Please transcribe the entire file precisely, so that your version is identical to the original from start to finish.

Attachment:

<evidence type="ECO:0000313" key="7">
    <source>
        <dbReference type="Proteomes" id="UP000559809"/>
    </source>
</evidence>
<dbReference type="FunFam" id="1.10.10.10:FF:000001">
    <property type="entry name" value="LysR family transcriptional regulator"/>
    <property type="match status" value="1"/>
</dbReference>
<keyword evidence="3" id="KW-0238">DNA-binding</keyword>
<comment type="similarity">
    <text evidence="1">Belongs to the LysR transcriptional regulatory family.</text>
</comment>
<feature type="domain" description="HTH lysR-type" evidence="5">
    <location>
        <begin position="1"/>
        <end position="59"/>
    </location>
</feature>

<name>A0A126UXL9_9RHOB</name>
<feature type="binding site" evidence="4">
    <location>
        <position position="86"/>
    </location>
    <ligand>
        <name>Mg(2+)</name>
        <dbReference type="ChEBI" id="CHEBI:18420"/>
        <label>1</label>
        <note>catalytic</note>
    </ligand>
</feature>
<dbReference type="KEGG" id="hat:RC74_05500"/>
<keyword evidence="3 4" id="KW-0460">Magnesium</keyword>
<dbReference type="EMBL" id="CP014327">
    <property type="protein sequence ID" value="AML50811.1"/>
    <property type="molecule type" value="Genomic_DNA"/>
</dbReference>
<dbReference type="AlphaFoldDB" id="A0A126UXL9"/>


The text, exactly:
<evidence type="ECO:0000313" key="7">
    <source>
        <dbReference type="Proteomes" id="UP000559809"/>
    </source>
</evidence>
<dbReference type="FunFam" id="1.10.10.10:FF:000001">
    <property type="entry name" value="LysR family transcriptional regulator"/>
    <property type="match status" value="1"/>
</dbReference>
<keyword evidence="3" id="KW-0238">DNA-binding</keyword>
<comment type="similarity">
    <text evidence="1">Belongs to the LysR transcriptional regulatory family.</text>
</comment>
<feature type="domain" description="HTH lysR-type" evidence="5">
    <location>
        <begin position="1"/>
        <end position="59"/>
    </location>
</feature>

<name>A0A126UXL9_9RHOB</name>
<feature type="binding site" evidence="4">
    <location>
        <position position="86"/>
    </location>
    <ligand>
        <name>Mg(2+)</name>
        <dbReference type="ChEBI" id="CHEBI:18420"/>
        <label>1</label>
        <note>catalytic</note>
    </ligand>
</feature>
<dbReference type="KEGG" id="hat:RC74_05500"/>
<keyword evidence="3 4" id="KW-0460">Magnesium</keyword>
<dbReference type="EMBL" id="CP014327">
    <property type="protein sequence ID" value="AML50811.1"/>
    <property type="molecule type" value="Genomic_DNA"/>
</dbReference>
<dbReference type="AlphaFoldDB" id="A0A126UXL9"/>